At Storytime today, we read about animals and how they prepare for the cold winter weather. In Time to Sleep by Denise Fleming, Bear sniffed once, then twice, and realized winter was coming. But before he could hibernate, he just needed to go tell a friend. Sleepover with Beatrice and Bearby Mônica Carnesi is about Beatrice, a rabbit, who tries to hibernate with her friend Bear. Do rabbits hibernate? In Hibernation Station by Michelle Meadows, all the animals board a train to go off to hibernate for the winter.
And Sleep, Black Bear, Sleep by Jane Yolen told about many different woodland creatures and how they settle down for a winter’s rest.
For our craft, we made paper bag caves for hibernating. They were filled with soft things to lay on and small drawings showing things the hibernating bear might like to have with him, like berries or a blanket. The outsides were colored or embellished with paper trees, cotton snow, and tissue or foam leaves and twigs.
One of the nice things about the project is that other critters can hibernate once the craft gets home, like small stuffed animals, superhero action figures, even Barbies!

December Events!

Thursday Storytime 10:45-11:45 – Stories and a craft
December 3rd. Hibernation
December 10th. Christmas Trees
December 17th. The Animal’s Christmas
December 24th. Christmas


STEM Saturday: “Gingerbread” Houses.
December 12th 10:45 – 11:45.
Please bring a bag of candy decorations to share with the group.


Saturday Storytime:  Gingerbread Boys, Men, & Pirates!
December 26th. 10:45-11:45
“Noon Year’s Eve” Celebration.
Thursday, December 31st. 10:45-noon.
Please bring a snack to share with the group.
If you would like to be added to our email list of events for children, please send your request to chunewell(dot)gnl(at)gmail(dot)com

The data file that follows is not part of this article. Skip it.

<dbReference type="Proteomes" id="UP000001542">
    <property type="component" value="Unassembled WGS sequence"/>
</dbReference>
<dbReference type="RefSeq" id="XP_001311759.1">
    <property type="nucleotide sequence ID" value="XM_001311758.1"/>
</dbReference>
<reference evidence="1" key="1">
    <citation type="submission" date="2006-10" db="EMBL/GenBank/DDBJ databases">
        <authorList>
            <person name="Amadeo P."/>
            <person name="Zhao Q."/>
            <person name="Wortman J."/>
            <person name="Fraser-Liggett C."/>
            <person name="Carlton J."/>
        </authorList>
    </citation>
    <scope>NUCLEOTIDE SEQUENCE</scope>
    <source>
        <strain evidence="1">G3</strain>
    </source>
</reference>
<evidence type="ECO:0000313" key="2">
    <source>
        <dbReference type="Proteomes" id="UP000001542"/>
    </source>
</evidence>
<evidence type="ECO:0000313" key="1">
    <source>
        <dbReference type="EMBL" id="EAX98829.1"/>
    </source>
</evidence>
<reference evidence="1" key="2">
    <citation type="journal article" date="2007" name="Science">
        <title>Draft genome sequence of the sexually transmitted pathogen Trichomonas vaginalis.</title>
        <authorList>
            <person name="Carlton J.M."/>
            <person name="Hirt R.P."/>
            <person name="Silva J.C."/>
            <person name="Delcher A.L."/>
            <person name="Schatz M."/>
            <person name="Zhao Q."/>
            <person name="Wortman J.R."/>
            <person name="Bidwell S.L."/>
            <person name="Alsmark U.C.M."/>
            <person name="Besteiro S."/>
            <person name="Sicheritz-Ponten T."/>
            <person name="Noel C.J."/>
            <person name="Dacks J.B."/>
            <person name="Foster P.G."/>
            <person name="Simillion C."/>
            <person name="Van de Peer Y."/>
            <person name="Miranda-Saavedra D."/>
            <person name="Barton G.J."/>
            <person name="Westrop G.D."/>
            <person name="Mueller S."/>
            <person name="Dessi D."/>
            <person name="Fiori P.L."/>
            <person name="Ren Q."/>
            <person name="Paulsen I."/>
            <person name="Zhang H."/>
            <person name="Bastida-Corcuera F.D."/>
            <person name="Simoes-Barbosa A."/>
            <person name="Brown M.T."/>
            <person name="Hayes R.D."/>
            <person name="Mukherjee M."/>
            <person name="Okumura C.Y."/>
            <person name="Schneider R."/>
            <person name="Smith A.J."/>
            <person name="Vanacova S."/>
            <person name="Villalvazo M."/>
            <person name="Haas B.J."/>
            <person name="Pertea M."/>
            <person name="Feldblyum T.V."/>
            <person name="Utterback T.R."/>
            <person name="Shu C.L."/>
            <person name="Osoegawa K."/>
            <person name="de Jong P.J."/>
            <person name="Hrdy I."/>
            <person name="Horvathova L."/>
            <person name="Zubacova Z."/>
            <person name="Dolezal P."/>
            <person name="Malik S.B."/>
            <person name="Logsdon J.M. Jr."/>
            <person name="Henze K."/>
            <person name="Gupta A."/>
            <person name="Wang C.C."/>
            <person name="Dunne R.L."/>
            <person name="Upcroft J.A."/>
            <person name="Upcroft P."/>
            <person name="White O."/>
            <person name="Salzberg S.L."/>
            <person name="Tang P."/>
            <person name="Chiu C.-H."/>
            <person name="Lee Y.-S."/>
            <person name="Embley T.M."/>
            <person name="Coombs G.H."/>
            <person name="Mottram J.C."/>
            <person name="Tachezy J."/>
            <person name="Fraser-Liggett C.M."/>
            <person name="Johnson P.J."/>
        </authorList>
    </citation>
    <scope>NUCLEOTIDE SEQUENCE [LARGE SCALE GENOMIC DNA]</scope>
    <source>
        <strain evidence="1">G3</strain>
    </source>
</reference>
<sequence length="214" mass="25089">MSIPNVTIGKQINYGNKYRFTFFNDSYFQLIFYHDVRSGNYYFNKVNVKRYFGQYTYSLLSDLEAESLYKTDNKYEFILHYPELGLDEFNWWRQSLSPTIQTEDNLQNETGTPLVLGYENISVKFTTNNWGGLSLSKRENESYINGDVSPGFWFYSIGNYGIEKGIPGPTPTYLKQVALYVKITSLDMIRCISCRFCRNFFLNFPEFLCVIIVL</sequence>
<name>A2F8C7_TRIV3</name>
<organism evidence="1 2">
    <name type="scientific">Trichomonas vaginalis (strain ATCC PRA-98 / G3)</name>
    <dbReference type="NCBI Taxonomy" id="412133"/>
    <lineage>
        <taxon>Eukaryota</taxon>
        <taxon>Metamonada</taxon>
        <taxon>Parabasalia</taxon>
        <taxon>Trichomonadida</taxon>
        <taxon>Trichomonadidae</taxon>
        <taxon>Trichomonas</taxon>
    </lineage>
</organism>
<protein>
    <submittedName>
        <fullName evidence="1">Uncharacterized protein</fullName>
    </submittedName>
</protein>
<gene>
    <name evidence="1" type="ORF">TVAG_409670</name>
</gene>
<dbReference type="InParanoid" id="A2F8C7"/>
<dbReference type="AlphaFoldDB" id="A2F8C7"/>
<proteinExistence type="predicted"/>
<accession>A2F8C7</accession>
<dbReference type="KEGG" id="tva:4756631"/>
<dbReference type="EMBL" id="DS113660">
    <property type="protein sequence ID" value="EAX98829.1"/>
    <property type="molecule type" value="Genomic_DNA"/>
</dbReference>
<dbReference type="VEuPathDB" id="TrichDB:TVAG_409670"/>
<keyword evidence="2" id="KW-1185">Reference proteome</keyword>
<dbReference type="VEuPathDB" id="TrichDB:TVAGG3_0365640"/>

STORYTIME SATURDAY

Storytime Saturday
Gingerbread Men, Boys, & Pirates!
Saturday, December 26th
10:45-11:45

STEM SATURDAY

STEM Saturday
“Gingerbread” Houses
Saturday, December 12th
10:45-11:45
Please bring candy decorations to share!

Storytime Saturday: Owls

For our Saturday Storytime, young patrons listened to several stories about owl, and we looked at photos of snowy owls and discussed some facts. Then we made our own snowy owl ornament from a pine cone. We deconstructed cotton balls, then pushed the stringy cotton in between the bracts of the pine cone. When we were finished, it looked like a snowy owl’s puffy body! We added some white feathers for wings, a pipe cleaner beak, and googly eyes to mimic an owl’s eyes. String for the top, then home to be added to the Christmas tree! Whoo-whoo!

 

Turkey Day!

Today’s was the last Storytime before Thanksgiving, so we spent our time listening to stories about food, friends, and turkeys! Bear Says Thanks by Karma Wilson was about a bear who shared a special meal with his animal friends. A Turkey for Thanksgiving by Eve Bunting was a funny story about the Moose family’s search for a turkey for dinner with their friends. Pumpkin Soup by Helen Cooper told about three good friends who always made soup the same way, and what happened one day when they didn’t!

Then, we made turkeys for Thanksgiving. A paper roll was his body, with googly eyes, a beak, a wattle, and a feather for his head. For the tail section, children used foam strips, paper, crepe paper, and/or oak leaves, all glued to a half paper plate. The two turkey parts were stapled together to make a stand-up turkey for the dinner table!
Happy Thanksgiving!

Researchers!

This week, several 3rd, 4th, and 5th graders from Sant Bani School visited the Gordon-Nash. They were researching various aspects of candy-making, and had questions about getting information. We learned a little about the Dewey Decimal System, why it’s in place at most libraries, and how the broad categories are broken down into more specific subcategories. Each student located a specific nonfiction book based on the Dewey call number on the book’s spine label. Together, we searched Gordon-Nash’sonline catalog of books, looking for ones about candy-making.